Editorial Roundup: Recent editorials in Oklahoma newspapers
Editorial Roundup: Recent editorials in Oklahoma newspapers
The Associated Press
Mar. 13, 2018
Here are excerpts from recent editorials in Oklahoma newspapers:
Muskogee Phoenix. March 13, 2018.
It's good to see others recognize the Papilion as one of Muskogee's treasures.
The Papilion has received a $6,238 grant from The Kirschner Trusts to provide outdoor musical instruments for the Beatrice Sheddan Children's Garden.
The grant will allow the addition of Freenotes Harmony Park outdoor musical instruments. Freenotes instruments are percussion instruments played with mallets and require the simplest of motor skills to create sounds that blend harmoniously with each other.
"We are so pleased to receive this grant," said Mark Wilkerson, City of Muskogee Parks and Recreation director. "... We genuinely appreciate the support of The Kirschner Trusts."
The Kirschner Trusts long have been a supporter of charitable projects in Muskogee.
The Papilion has become a highlight to Honor Heights Park.
The instruments will further cement the Papilion as a Muskogee tourist attraction.
Tulsa World. March 13, 2018.
We like ideas in President Trump's response to the nation's school violence problem but wish it had gone further.
On Sunday, Trump announced the formation of a national school safety commission headed by Education Secretary Betsy DeVos and backed options, including improved background checks, for gun purchases.
Trump did not repeat his previous endorsement of raising the age for gun purchases to 21, which was included in a new law passed by Florida lawmakers. When asked about that idea, DeVos said "everything is on the table."
We think setting a national age limit of 21 is reasonable, constitutional and would improve safety, and hope that's the direction things go.
While we aren't fans of putting more guns in schools, we agree with Trump's plan for federal funding to train armed teachers and school personnel. If we're going to expand the number of armed people inside schools, we need to make sure they receive school-specific training. If Trump wants to push that option, he needs to come up with the money to pay for it. We also insist that the final word on who (or if) anyone brings a gun into a school should be left to the local school board.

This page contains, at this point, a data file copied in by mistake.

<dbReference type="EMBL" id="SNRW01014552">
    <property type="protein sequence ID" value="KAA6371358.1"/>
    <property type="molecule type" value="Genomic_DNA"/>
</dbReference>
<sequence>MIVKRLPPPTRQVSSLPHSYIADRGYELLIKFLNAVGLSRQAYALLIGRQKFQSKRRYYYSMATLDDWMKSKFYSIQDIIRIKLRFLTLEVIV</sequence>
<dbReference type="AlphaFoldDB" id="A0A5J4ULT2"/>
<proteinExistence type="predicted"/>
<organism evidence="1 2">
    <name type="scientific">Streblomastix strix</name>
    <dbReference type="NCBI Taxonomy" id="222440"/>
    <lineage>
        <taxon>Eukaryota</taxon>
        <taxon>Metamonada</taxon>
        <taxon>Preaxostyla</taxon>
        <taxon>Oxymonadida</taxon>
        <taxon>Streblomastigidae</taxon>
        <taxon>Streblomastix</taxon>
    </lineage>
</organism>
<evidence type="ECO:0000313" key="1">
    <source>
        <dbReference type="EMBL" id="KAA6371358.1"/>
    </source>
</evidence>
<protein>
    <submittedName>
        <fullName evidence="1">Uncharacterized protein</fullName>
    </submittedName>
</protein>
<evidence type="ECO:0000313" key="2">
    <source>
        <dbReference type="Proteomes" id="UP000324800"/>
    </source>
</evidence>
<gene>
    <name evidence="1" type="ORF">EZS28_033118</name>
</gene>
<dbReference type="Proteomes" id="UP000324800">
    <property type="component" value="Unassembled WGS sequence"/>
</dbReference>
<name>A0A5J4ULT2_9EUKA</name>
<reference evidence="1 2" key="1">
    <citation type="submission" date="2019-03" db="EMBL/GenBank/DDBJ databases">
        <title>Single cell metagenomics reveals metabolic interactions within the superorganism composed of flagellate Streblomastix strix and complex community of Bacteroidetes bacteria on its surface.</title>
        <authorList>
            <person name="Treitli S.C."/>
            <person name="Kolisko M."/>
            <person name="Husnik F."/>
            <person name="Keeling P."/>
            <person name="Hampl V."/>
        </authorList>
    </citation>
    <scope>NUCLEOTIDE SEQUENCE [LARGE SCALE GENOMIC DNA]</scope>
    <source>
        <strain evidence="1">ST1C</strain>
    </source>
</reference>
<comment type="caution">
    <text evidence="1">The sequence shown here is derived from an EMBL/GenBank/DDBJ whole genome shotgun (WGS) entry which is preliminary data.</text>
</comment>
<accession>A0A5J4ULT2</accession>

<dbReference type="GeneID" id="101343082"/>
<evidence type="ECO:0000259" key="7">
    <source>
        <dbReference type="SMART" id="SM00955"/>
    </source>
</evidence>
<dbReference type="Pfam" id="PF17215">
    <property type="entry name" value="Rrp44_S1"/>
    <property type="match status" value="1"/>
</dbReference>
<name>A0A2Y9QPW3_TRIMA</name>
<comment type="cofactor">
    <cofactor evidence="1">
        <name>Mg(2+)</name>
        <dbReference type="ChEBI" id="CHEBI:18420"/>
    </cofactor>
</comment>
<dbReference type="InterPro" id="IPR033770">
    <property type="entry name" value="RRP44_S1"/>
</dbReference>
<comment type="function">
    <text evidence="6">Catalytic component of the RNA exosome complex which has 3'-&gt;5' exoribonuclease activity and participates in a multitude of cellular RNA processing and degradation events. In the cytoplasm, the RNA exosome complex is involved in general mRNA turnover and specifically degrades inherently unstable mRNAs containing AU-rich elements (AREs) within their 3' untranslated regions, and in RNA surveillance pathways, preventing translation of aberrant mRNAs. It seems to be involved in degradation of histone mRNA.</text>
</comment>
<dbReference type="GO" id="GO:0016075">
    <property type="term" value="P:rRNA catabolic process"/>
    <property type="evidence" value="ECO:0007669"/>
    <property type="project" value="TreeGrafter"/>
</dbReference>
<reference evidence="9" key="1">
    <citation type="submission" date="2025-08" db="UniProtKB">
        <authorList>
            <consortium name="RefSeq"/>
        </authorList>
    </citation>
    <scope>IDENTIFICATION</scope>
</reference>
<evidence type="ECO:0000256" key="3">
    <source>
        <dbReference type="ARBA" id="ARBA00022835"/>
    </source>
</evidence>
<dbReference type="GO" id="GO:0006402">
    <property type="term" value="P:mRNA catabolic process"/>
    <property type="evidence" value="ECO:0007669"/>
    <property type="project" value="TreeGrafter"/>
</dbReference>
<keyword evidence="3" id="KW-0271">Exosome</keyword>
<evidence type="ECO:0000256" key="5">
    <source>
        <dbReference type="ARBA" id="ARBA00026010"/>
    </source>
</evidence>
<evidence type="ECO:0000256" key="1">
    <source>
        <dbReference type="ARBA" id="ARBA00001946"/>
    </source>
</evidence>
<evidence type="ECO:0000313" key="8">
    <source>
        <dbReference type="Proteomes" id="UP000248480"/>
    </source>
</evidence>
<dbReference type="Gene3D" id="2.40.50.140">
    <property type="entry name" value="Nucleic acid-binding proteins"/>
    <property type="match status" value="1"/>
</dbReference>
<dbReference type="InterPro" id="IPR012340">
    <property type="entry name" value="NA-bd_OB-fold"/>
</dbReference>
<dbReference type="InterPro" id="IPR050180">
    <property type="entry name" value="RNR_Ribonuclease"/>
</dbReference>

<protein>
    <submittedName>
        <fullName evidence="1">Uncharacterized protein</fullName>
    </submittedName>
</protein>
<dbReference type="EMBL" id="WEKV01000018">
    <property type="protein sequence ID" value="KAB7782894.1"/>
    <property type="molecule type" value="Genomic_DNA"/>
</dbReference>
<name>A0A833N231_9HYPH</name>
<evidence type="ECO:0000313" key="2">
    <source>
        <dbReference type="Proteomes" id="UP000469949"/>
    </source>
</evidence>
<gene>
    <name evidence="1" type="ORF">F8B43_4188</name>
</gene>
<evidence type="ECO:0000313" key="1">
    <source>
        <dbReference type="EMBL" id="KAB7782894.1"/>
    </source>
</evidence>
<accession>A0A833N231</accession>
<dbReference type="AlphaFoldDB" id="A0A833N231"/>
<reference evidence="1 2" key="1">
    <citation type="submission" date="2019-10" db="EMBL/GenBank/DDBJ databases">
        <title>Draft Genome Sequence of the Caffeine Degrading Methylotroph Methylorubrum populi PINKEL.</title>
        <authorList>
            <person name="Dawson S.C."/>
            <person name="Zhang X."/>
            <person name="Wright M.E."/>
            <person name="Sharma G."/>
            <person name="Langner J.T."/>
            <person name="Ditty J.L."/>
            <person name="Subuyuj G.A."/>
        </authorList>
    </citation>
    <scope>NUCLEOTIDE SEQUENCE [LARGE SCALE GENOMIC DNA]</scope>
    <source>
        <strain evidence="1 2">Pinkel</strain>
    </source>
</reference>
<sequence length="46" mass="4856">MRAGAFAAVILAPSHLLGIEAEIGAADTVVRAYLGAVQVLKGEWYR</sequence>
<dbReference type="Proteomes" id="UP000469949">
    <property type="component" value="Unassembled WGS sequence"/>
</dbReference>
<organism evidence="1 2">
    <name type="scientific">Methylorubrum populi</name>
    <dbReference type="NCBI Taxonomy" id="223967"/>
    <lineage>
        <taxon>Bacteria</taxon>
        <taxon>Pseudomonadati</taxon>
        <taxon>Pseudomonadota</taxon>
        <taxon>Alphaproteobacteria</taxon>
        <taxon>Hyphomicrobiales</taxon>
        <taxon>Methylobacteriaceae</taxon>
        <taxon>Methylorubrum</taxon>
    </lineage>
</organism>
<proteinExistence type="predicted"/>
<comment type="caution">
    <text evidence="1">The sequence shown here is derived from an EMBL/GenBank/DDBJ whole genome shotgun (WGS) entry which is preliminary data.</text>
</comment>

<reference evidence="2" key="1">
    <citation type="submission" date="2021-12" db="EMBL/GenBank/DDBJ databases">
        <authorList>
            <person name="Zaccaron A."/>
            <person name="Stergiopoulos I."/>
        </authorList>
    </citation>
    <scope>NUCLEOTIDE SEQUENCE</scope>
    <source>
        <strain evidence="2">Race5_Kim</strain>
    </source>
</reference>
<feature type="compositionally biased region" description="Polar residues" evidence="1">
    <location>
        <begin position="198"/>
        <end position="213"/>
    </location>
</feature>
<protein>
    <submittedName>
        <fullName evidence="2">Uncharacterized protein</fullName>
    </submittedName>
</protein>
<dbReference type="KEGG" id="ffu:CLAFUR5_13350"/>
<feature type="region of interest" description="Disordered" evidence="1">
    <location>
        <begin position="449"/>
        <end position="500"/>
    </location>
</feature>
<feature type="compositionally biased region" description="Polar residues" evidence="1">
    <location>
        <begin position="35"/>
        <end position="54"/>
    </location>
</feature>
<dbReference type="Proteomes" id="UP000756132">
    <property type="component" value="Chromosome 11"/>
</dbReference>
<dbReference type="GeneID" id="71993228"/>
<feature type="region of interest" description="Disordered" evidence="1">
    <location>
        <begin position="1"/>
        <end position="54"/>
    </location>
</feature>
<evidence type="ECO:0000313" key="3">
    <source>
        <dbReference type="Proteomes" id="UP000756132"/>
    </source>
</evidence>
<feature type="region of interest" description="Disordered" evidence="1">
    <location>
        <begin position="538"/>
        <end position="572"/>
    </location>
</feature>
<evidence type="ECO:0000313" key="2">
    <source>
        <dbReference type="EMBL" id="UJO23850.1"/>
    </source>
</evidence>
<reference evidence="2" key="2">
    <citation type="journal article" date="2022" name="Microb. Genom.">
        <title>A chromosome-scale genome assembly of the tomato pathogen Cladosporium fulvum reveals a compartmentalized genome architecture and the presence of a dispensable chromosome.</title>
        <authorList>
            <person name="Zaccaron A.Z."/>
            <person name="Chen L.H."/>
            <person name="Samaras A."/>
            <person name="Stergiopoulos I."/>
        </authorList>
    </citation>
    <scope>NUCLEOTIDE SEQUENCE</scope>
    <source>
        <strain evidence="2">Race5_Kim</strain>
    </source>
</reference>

The Florida law also banned bump stocks, which allow semiautomatic rifles and shotguns to fire like automatic weapons, an idea Trump has previously endorsed, and a three-day waiting period for gun purchases. The National Rifle Association is challenging the Florida law in court.
Trump proposed state laws authorizing temporary court-ordered Risk Protection Orders, which would allow police to seize guns from people found to be a danger to themselves or others and prevent those individuals from buying guns. That sounds like a good idea to us, if it's not already covered in current law.
Trump also called for an audit of the FBI's tip line, which also seems justified after the Parkland, Florida, killing of 17 people by a 19-year-old man who had been reported to the FBI.
The DeVos Commission has plenty to work on. If it is allowed to take an open-minded look at the situation, we think it will find options that will improve school safety without violating constitutional rights.